How to: Extend a Query by Using Code

If you want to modify a query in ways that go beyond the capabilities of the query designer, you can extend the query by writing code.

Visual Studio LightSwitch combines the conditions that you specify in the query designer with the conditions that you specify in your code to produce the query result. For more information, see Queries: Retrieving Information from a Data Source.

Note Note

You cannot extend the query of a screen. You can only extend queries that appear in Solution Explorer. For more information about editing the query of a screen, see How to: Filter Data on a Silverlight Screen.

To extend a query by using code

  1. Open a query in the Query Designer. For more information, see How to: Add, Remove, and Modify a Query.

  2. In the Properties window, click Edit Additional Query Code.

    The server code file opens in the Code Editor. A method that represents your query appears in the code file. The name of the method starts with the name of your query and ends with the word _PreprocessQuery. For example, if the name of your query is GetCustomers, the name of the method that appears in Code Editor is GetCustomers_PreprocessQuery.

  3. Customize the query by adding code to this method. Use LINQ syntax. For more information about how to write LINQ queries in Visual Basic, see Getting Started with LINQ in Visual Basic. For more information about how to write queries in C#, see Getting Started with LINQ in C#.

The following examples show two ways to modify a query by using code.

The following query returns customers who have placed the greatest number of orders. A parameter named TopN is passed into the method. The TopN parameter specifies the number of customers to return in the result.

Note Note

Add parameters in the query designer.

partial void TopNSalesOrders_PreprocessQuery
    (short? TopN, ref IQueryable<Customer> query)
{
    query = (from myCustomer in query
             where myCustomer.Orders.Count() > 0
             orderby myCustomer.Orders.Count() descending 
             select myCustomer).Take(System.Convert.ToInt16(TopN));
}

You cannot design this query by using the query designer for the following reasons:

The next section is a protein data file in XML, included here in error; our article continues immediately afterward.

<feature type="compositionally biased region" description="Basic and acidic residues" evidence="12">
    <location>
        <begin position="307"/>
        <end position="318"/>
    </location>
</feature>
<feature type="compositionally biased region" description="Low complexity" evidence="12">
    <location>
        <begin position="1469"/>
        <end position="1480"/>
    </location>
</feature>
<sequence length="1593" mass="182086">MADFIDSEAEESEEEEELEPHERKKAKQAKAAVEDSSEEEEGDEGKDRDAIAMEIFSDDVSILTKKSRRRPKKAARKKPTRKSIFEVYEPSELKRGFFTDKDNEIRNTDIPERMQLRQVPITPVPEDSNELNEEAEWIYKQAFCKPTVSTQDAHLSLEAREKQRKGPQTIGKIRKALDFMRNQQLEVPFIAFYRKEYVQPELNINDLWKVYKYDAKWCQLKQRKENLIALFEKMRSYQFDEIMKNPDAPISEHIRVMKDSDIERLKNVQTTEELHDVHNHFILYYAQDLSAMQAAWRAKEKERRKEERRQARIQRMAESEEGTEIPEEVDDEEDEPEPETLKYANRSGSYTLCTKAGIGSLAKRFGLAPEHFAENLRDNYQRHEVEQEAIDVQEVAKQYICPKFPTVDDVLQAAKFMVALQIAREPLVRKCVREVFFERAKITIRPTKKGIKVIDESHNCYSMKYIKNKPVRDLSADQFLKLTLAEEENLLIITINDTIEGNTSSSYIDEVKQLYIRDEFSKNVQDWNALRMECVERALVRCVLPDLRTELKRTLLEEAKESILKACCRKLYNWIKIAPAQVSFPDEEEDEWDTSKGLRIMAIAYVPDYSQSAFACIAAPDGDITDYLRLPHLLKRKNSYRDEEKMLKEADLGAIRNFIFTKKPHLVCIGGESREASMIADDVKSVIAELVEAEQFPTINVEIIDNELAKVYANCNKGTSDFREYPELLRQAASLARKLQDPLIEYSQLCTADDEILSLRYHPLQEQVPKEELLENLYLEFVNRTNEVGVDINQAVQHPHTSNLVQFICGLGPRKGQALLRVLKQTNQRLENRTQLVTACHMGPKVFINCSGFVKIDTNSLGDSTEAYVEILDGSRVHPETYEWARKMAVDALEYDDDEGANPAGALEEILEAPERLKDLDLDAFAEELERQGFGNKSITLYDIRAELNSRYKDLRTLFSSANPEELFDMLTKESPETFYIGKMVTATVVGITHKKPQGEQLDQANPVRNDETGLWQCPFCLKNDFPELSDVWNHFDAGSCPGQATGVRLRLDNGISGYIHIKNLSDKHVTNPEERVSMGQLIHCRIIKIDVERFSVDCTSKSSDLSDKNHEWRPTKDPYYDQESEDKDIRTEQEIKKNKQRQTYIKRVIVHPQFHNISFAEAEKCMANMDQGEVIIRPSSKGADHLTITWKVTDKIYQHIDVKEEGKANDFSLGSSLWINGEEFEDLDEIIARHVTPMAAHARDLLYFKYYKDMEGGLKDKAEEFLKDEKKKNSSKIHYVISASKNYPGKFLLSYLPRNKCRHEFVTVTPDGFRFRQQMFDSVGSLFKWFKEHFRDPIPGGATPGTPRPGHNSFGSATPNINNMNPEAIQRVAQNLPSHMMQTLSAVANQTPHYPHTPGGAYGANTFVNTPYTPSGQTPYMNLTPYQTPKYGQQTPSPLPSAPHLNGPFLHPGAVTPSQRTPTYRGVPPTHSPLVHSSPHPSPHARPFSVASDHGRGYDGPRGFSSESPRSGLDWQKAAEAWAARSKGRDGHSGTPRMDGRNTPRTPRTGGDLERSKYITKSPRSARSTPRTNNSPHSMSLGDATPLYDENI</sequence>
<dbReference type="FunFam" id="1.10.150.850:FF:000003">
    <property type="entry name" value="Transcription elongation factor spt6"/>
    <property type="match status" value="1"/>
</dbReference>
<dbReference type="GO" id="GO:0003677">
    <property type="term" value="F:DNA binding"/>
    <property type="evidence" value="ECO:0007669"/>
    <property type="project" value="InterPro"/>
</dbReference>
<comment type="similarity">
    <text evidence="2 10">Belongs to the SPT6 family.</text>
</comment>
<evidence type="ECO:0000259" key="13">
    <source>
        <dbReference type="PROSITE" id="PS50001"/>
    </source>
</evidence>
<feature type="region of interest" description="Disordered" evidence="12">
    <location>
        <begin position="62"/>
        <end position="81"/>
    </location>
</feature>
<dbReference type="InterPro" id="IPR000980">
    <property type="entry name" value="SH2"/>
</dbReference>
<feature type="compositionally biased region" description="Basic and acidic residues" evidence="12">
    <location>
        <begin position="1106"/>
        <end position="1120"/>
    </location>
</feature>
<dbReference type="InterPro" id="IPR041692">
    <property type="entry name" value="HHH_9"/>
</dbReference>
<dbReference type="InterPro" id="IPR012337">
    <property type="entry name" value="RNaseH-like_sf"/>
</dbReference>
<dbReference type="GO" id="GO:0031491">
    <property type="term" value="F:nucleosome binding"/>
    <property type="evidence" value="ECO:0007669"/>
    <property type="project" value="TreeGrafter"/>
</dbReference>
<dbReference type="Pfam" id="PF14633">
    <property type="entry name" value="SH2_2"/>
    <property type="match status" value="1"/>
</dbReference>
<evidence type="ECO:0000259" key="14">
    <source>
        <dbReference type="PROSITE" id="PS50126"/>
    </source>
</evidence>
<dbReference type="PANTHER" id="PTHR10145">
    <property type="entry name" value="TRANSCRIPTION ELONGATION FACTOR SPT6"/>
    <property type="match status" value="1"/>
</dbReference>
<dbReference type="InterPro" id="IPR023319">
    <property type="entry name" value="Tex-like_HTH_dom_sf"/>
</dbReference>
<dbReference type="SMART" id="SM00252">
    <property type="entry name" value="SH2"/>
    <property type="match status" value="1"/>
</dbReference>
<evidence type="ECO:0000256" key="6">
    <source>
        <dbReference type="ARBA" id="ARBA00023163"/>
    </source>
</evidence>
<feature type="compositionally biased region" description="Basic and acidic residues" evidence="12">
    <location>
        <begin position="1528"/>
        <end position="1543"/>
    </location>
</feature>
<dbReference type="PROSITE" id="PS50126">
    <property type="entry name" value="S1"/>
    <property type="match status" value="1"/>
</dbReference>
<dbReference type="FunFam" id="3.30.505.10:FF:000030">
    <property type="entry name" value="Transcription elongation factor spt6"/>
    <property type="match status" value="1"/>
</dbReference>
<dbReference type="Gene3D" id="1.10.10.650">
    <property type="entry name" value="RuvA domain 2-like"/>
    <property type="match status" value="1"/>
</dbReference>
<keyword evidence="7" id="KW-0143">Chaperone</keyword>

• Orders appear on the many side of the customer-order relationship. The query designer prevents you from referencing related entities that have a multiplicity of many.

  • The query counts orders by using the Count operation. The query designer does not support the use of operations such as Count, Aggregate, and Sum.

The following query returns all customers who purchased a specific product by navigating several one-to-many relationships.

partial void CustomersWhoBoughtProduct_PreprocessQuery
    (short? ProductID, ref IQueryable<Customer> query)
{
    query = from myCustomers in query
            from myOrders in myCustomers.Orders
            from myOrderDetails in myOrders.Order_Details
            where myOrderDetails.Product.ProductID == ProductID
            select myCustomers;
}

You cannot design this query by using the query designer because the query designer prevents you from referencing related entities that have a multiplicity of many.

To learn how to design a query visually, see How to: Design a Query by Using the Query Designer.

To learn how to use a query in a screen, see How to: Filter Data on a Silverlight Screen.

To learn how to run a query within custom code that you add to an application, see How to: Retrieve Data from a Query by Using Code.

Was this page helpful?
(1500 characters remaining)
Thank you for your feedback
Show:
© 2014 Microsoft